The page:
In New Zealand to survive an apocalypse

It would be the country with the greatest potential to withstand the crisis caused by climate change. Iceland, the United Kingdom, Tasmania and Ireland follow in the ranking

Where can you take refuge in case of an apocalypse? According to researchers at Anglia Ruskin University in Cambridge, the best place in the world is New Zealand, "only" about 30 hours flight from Italy. The country on the other side of the globe than ours would be the one with the greatest potential to withstand the crisis caused by climate change. The greatest threat to humans would be global warming and in the ranking of the places with the highest probability of survival for the human species, New Zealand is followed by Iceland, United Kingdom, Tasmania and Ireland.

New Zealand as the best place to survive

The authors of the study are Nick King and Aled Jones who pointed out that "five mass extinctions" have been documented in the history of the Earth and attributed to natural causes, such as rapid climate change. According to the researchers, the sixth mass extinction is already underway, during which "islands, island archipelagos or island continents in temperate latitudes with a strong influence of the oceanic climate" will be less affected by climate change.

The research identified some factors that may contribute to survival, such as the ability of the territory to grow food and to protect borders from mass migrations, the efficiency of the power grid and the ability to maintain certain levels of production. Thanks to its ability to produce geothermal and hydroelectric energy, its abundance of farmland and its low population, New Zealand has been identified as the place with the "greatest potential" for the survival of the human species. Also in the top ranks are other islands in temperate regions and mostly with low population densities, such as Iceland, the United Kingdom, Tasmania and Ireland.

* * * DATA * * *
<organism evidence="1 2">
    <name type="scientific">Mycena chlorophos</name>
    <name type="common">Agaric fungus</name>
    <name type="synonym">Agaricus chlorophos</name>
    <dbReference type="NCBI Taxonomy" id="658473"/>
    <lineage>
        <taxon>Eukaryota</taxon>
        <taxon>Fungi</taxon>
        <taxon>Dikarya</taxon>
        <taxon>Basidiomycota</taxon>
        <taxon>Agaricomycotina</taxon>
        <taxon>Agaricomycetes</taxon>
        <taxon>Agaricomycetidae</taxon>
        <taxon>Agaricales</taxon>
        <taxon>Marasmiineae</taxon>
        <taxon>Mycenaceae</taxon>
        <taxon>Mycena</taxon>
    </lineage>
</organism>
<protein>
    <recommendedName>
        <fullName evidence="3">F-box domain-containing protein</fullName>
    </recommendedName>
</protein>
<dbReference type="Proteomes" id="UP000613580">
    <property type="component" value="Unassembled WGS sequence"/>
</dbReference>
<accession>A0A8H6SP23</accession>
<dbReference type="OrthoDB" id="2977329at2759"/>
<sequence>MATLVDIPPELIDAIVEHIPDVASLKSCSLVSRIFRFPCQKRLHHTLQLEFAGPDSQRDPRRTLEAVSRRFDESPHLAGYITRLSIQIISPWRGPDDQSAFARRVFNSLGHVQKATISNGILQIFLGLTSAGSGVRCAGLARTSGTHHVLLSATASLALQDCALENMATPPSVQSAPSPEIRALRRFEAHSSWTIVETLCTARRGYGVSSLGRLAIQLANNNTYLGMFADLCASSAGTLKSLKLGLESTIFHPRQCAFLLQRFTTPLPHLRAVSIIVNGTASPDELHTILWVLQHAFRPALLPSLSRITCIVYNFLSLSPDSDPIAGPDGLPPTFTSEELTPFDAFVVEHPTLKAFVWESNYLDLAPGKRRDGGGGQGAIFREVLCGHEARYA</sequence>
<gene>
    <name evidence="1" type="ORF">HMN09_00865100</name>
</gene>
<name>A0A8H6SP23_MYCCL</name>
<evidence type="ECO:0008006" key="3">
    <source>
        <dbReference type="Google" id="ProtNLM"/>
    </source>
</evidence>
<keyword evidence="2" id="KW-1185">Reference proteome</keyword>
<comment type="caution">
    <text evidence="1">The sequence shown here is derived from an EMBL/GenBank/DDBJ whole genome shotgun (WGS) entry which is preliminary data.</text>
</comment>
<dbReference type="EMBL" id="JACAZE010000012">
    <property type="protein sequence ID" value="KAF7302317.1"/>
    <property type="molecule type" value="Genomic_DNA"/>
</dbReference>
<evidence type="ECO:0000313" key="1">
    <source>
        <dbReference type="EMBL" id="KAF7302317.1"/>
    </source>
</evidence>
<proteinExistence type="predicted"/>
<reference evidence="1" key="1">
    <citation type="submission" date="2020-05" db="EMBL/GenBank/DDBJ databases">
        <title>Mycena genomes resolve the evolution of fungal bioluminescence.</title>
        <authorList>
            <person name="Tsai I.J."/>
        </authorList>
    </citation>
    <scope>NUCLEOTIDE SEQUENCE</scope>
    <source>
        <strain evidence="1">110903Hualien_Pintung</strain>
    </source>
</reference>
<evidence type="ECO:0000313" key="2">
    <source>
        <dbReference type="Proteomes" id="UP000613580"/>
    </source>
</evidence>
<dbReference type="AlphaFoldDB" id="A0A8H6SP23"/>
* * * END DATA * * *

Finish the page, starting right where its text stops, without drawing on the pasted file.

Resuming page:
The study then highlighted what factors nations should improve to increase resilience. According to the researchers, a globalized society that values economic efficiency harms resilience. "We were not surprised that New Zealand was on our list," said Professor Aled Jones, of the Global Sustainability Institute, at Anglia Ruskin University. What did surprise scholars, however, was that the United Kingdom was also identified among the top spots. "It is densely populated, has traditionally outsourced production, has not been the fastest in developing renewable technologies, and currently produces only 50% of its own food. But it has the potential to withstand shocks," Jones explained. In any case, to avoid collapse, according to the researchers it is necessary to think about resilience in global planning.

In recent times there have been many cases that have highlighted the problem of climate change from the 48 degrees reached in the Arctic Circle to the huge frozen lake mysteriously disappeared.

Stefania Bernardini